We don’t really do political assassinations in Australia, not physical ones anyway. The death of NSW state MP, John Newman, in 1994 is the only claimed actual assassination. Attempted assassinations are almost as rare – Prince Alfred in 1868 and Arthur Calwell in 1966 both dodged death and that’s about it.
But yesterday Clive Palmer announced there had been another attempted assassination. And not just one attempt, but three on the same man: the 1986 Queensland deputy premier, Bill Gunn.
Palmer told an Institute of Chartered Accountants Australia lunch in Brisbane that Gunn had been shot at three times by police trying to prevent the establishment of the Fitzgerald Inquiry.
“No-one knows about that,” Mr Palmer added. Well, they didn’t until now, if it’s true.
Palmer told the lunch he was involved in the National Party in cleaning up the government. Followers of the Palmer story might have previously heard that he was involved in the “Joh for Canberra” campaign, which might have been somewhat at odds with what Bill Gunn and Mike Ahearn were trying to do in relieving the crooked Joh Bjelke-Petersen of his control of Queensland.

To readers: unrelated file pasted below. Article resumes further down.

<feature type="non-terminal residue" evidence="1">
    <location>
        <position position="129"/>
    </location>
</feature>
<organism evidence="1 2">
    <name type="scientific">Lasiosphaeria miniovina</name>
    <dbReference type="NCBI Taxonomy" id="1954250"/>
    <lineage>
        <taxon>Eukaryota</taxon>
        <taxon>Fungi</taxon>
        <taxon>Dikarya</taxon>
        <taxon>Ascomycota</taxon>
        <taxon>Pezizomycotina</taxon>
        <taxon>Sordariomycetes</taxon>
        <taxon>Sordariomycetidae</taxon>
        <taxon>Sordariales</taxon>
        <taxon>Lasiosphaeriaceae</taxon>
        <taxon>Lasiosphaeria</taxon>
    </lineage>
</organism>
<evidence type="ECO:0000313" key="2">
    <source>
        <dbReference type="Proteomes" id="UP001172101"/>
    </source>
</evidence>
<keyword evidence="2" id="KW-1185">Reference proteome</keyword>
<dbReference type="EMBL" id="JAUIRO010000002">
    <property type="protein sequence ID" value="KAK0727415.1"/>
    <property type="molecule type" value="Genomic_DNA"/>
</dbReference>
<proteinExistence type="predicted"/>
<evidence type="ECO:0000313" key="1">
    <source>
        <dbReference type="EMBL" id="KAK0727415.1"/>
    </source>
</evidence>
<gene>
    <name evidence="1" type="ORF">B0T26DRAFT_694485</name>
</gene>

It was while Bjelke-Petersen was distracted by attempting to takeover Canberra that Gunn chaired the 1987 cabinet meeting that agreed to set up the Fitzgerald inquiry in the wake of corruption disclosures by The Courier-Mail and, subsequently, Four Corners.
It is rather hard to understand how a deputy-premier could be shot at three times and that be kept a secret, until now. Or it doesn’t say much for the marksmanship of Queensland police.
Bill Gunn died in 2001, having shared with Ahearn the rare achievement of being prepared to do what was best for the state rather than their political party.
Clive Palmer at various times has also said that Wendy Murdoch was a Chinese spy, the CIA funds the Greens and that Campbell Newman is bi-polar.
Michael Pascoe is a BusinessDay contributing editor.